All About Exfoliation Guide.
Welcome to Part VIII of our exfoliation guide!
In this section we'll cover how to successfully incorporate a new exfoliant or exfoliants into your routine, and best practices for the various types of exfoliants.
As we won't be covering any specific products, this section is written around the general categories covered in earlier sections of this guide. While we hope this will give you sufficient know-how to get started, or helpful tips & tricks if you already exfoliate, the general nature of the guide cannot supersede specific instructions for a quality product, or medical advice given by a qualified dermatologist.
Beginning or changing your exfoliation routine
As we have repeatedly stated throughout this guide, skin is an organ composed of living cells, and treating it roughly will do damage. For acne prone skin, scrubbing too harshly can actually make acne appear worse by aggravating inflammation. Similarly, older, less-hydrated and slower-renewing skin is delicate, and can easily be burned or scraped by overly-enthusiastic interventions.
It's better to exfoliate skin regularly, with a gentler method than irregularly with a harsher one. This method removes buildup gradually, and prevents it from returning. If possible, aim to exfoliate once or twice a week, and at absolute most three times, but avoid exfoliating daily. This includes daily use of electronic face brushes, or extra-rough face cloths.
If you are just beginning to incorporate exfoliation, be prepared to change both products and frequency several times until you find a system that works and is sustainable. When introducing a new product, pay special attention for any signs of irritation, and remember that symptoms may not appear during or immediately after the use of the product.
Instead, in the first weeks after you introduce a new product or method, you may notice an increase in commonly-recognized signs of irritation like redness and irritation. However, you may also experience other signs of over-exfoliation including skin that becomes drier and flaky, sudden or worsening breakouts, or skin that appears tight & shiny immediately after treatment, but then later becomes overly greasy. The first reaction is most common in dry skin and some types of sensitive skin, but the latter types are likely to occur in other types of sensitive skin, acne-prone skin, and oily skin.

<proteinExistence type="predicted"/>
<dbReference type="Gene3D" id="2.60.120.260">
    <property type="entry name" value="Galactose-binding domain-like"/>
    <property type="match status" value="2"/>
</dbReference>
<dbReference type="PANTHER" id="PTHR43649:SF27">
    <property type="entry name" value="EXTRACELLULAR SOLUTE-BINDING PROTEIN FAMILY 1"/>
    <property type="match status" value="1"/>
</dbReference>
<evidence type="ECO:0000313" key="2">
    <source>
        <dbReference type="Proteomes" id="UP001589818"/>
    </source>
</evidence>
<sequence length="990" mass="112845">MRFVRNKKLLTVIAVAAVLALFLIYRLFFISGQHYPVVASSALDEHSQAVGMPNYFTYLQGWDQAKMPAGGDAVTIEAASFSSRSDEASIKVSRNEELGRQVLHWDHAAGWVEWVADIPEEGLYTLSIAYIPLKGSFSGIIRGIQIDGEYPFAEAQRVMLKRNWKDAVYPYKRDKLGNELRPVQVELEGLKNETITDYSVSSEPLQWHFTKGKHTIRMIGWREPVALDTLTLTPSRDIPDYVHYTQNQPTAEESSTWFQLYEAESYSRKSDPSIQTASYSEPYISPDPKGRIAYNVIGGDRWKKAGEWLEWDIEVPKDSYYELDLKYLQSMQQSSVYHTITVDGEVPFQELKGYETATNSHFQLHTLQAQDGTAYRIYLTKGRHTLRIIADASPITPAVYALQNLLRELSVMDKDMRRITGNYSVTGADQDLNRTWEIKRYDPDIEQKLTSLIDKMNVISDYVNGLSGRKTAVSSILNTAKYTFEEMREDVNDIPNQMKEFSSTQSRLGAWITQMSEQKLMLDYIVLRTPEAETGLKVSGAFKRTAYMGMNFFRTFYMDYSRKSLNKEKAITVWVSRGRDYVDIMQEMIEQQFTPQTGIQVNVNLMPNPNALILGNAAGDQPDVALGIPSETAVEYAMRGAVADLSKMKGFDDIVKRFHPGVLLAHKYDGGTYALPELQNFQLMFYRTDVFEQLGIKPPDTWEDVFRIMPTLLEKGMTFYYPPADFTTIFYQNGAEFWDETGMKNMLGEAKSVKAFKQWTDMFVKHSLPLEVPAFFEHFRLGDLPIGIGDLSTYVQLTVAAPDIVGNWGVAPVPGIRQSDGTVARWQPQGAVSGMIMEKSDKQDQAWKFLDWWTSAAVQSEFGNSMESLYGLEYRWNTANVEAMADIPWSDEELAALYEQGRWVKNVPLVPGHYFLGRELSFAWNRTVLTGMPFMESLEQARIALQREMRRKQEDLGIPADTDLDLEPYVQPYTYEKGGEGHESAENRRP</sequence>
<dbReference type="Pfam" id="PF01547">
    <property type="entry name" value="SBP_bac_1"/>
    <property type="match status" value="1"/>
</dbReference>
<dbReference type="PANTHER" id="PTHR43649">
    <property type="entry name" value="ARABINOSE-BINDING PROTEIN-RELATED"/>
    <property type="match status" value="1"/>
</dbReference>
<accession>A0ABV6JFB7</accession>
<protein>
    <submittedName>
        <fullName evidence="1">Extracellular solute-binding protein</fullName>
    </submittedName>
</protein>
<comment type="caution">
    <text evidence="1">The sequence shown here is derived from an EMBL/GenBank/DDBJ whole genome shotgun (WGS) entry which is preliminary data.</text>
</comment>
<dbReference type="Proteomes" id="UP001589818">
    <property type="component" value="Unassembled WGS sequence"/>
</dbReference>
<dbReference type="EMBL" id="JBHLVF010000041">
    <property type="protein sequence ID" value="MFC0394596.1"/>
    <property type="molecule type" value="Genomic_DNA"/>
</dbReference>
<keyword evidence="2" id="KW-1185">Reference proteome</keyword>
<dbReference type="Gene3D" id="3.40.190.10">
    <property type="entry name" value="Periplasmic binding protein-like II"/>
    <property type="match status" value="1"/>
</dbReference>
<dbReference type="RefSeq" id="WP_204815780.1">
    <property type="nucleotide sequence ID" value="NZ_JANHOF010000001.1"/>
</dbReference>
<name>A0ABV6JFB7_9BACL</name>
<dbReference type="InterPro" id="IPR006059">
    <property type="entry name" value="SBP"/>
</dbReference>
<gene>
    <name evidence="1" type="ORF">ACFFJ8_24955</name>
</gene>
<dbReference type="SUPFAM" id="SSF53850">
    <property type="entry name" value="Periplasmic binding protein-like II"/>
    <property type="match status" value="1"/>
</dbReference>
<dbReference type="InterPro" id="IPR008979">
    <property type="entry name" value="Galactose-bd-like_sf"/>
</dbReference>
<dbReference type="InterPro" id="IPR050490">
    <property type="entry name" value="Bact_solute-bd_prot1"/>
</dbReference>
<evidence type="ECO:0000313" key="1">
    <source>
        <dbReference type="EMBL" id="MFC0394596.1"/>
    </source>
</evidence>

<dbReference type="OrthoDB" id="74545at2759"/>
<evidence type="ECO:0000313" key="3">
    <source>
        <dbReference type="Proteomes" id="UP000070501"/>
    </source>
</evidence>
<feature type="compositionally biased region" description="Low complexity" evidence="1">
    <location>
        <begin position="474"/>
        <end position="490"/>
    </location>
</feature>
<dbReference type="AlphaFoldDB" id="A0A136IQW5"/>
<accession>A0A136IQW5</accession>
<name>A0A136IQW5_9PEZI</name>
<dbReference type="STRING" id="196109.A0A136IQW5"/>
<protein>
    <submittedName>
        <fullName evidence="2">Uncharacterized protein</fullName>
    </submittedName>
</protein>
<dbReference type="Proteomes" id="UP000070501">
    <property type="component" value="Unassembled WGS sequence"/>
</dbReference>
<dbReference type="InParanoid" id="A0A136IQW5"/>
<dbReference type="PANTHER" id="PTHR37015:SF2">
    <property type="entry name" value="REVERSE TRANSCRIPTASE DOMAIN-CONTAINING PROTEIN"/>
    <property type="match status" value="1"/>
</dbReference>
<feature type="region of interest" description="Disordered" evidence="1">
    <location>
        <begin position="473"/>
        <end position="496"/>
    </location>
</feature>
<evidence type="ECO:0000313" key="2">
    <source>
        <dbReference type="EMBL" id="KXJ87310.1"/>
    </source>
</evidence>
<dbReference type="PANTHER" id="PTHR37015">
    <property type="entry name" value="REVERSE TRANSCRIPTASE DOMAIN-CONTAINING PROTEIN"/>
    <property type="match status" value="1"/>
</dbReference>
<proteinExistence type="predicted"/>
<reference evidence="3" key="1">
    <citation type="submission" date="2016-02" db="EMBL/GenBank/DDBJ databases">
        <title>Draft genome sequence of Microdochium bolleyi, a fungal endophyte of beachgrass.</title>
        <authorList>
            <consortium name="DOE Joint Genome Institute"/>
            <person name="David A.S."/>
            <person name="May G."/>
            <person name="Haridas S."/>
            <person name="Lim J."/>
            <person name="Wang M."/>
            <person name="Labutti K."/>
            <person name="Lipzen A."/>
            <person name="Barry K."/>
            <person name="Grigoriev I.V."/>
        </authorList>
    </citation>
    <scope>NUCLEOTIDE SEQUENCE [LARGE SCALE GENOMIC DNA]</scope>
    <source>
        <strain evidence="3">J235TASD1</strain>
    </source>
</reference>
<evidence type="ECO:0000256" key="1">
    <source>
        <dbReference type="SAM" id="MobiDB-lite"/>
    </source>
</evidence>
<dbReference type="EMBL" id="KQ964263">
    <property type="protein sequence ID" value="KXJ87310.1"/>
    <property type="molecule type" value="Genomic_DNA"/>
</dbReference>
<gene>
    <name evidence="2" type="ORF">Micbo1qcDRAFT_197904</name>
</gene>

If redness and irritation occur immediately, this is a sign of a relatively severe reaction, and you should stop using the product or method immediately. If you notice more subtle symptoms appearing more gradually, you can opt to either discontinue using the product, or adjust your usage.
For a physical exfoliant, consider:
- switching from dry exfoliation to wet exfoliation (more on this later). This increases lubrication, which makes it more gentle
- introducing a cleanser which also increases lubrication
- pressing more gently
- using the exfoliant less frequently
- checking other products used when you exfoliate for an exfoliation effect. For instance, if you are using a brush on your face, ensure that the cleanser you use before or during exfoliation doesn't also exfoliate. Then check any serums, lotions, toners, etc. used after don't exfoliate.
- always using a moisturizer after you exfoliate. This step is critical. By its nature, exfoliation removes a layer of (dead) skin, which shields lower layers of skin. Once you remove this layer, your skin is quite literally more exposed to the environment, which makes it more susceptible to irritants, to drying out and to sun. Protecting skin post-exfoliation is necessary.
For chemical exfoliants, consider:
- using less of the product at a time
- using the product less frequently
- leaving the product on your skin for a shorter amount of time (see below)
- ensuring that you are not using other products that contain other exfoliants or boosters such as Vitamin C.
- using a toner and moisturizer after exfoliating. Especially if you use an acid-based exfoliant, the product may interrupt your skin's pH balance. Any quality toner will correct your pH balance, and as explained above moisturizer is critical to protecting exfoliated skin.
Pay attention to whether your exfoliant is wash-off or not. We have yet to see a scrub that isn’t wash off, although that doesn’t necessarily mean they don’t exist. With chemical exfoliants, some are formulated to be left on and others are intended to be washed off. The concentration of the exfoliating agent is usually calibrated accordingly, so follow on-label instructions.